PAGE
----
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Featured Poem: A Poison Tree by William Blake

Written by Lisa Spurgin, 26th May 2014

In our latest Communications Team Meeting, we chose to read this poem by William Blake, and we thought we'd share it here as this week's Featured Poem. Also a favourite within our shared reading groups, it raised some interesting discussion, particularly on the point of how we deal with our emotions. Does it matter if we keep things bottled up, or can some unresolved tension be a good thing - acting to spurr us on? Is it right that - as Blake suggests - we're more likely to tell our friends and those close to us when we're angry with them than our 'foes' (and indeed, are foes are common thing to have nowadays?)?

Tons to talk about in just four stanzas - why not let us know what you think by leaving a comment below or reaching us on Twitter?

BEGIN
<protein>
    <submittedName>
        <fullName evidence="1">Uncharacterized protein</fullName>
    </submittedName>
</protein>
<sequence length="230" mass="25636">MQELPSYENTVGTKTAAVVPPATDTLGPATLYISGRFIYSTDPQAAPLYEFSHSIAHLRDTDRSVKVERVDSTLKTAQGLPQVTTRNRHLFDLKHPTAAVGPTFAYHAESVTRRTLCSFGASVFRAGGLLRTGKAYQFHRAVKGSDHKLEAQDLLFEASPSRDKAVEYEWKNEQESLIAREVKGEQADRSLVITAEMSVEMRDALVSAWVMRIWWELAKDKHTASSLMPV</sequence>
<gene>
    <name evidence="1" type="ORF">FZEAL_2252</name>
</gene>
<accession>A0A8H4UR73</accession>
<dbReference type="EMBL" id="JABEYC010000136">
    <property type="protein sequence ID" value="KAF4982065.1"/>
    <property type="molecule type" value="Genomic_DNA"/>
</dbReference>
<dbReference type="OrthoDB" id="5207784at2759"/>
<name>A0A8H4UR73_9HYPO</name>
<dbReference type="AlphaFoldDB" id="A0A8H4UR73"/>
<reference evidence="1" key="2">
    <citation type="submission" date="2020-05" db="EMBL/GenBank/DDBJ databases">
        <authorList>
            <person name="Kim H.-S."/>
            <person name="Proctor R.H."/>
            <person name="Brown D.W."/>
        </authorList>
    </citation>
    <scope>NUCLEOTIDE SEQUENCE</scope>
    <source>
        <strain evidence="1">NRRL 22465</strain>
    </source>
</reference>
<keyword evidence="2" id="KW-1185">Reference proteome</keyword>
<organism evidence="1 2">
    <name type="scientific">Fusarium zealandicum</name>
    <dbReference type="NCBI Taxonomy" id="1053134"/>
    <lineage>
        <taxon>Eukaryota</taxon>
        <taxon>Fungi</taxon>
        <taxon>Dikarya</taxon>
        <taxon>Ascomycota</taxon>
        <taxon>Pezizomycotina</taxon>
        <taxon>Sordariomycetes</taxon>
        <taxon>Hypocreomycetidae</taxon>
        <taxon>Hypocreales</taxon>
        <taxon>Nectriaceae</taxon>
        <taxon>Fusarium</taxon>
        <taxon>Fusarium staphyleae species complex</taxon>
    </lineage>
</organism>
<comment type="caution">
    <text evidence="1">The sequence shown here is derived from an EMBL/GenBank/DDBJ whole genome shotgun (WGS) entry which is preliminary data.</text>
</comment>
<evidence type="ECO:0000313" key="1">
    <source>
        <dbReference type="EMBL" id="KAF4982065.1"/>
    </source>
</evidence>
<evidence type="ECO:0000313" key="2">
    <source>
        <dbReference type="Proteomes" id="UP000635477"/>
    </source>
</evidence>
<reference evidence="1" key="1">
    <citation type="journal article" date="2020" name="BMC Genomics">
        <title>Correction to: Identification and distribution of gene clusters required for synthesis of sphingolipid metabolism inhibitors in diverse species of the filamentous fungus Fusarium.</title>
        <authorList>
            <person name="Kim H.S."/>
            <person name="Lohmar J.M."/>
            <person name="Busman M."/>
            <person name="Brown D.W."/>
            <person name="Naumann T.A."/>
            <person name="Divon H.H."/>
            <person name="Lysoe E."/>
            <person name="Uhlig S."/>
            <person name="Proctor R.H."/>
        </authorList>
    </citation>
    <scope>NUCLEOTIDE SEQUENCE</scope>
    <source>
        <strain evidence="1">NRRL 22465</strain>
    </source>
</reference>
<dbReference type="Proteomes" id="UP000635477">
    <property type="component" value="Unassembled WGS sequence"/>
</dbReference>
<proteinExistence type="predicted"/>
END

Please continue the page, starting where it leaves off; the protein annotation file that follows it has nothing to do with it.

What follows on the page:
A Poison Tree

I was angry with my friend:
I told my wrath, my wrath did end.
I was angry with my foe:
I told it not, my wrath did grow.

And I watered it in fears,
Night and morning with my tears;
And I sunned it with smiles,
And with soft deceitful wiles.

And it grew both day and night,
Till it bore an apple bright.
And my foe beheld it shine.
And he knew that it was mine,

And into my garden stole
When the night had veiled the pole;
In the morning glad I see
My foe outstretched beneath the tree.

William Blake


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